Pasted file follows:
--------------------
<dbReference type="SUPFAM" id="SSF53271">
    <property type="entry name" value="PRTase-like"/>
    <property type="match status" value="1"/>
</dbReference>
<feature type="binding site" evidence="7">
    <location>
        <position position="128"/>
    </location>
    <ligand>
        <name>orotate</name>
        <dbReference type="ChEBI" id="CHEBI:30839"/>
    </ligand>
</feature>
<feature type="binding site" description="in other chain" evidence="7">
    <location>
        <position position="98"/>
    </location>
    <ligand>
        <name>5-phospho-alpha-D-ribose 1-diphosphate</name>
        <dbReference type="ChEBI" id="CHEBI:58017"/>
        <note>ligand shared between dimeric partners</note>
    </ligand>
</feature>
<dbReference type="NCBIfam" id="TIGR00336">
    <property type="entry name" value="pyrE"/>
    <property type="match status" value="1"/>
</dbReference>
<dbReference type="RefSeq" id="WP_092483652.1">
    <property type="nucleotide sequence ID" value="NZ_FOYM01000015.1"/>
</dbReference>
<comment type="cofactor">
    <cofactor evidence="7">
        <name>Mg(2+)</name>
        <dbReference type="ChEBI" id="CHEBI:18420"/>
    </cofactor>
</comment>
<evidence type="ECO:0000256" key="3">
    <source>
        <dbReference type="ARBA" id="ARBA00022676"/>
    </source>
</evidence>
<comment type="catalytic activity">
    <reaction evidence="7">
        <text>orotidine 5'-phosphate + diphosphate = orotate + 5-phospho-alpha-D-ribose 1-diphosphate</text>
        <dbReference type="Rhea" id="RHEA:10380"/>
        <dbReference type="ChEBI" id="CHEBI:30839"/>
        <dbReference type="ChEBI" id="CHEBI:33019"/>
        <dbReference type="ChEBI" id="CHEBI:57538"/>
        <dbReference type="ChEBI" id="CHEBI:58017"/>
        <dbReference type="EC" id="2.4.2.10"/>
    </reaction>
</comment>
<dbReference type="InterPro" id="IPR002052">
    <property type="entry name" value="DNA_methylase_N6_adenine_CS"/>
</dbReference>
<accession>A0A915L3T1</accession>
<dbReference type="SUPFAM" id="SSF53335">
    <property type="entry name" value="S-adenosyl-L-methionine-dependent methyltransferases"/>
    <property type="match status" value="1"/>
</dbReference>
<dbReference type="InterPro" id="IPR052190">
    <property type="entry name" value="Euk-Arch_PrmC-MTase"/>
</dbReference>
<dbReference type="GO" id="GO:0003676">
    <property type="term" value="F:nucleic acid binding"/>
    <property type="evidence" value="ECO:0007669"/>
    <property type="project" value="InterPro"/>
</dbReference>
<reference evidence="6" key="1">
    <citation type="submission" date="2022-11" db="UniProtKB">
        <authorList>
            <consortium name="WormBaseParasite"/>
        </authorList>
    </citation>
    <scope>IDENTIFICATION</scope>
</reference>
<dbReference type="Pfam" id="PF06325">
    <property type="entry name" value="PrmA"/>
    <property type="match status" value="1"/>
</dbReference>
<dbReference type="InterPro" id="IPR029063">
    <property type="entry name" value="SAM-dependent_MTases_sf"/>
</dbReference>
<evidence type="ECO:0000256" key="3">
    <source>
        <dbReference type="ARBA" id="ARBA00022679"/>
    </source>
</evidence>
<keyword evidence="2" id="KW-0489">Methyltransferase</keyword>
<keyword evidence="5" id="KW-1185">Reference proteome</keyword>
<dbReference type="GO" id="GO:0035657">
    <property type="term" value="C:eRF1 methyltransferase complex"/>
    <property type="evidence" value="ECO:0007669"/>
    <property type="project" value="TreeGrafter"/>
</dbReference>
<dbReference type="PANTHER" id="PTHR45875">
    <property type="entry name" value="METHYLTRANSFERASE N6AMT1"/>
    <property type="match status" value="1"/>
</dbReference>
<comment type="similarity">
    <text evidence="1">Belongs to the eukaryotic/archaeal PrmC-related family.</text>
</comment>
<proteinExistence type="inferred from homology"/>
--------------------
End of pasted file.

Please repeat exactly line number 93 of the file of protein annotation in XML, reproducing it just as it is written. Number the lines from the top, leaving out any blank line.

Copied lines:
    <property type="evidence" value="ECO:0007669"/>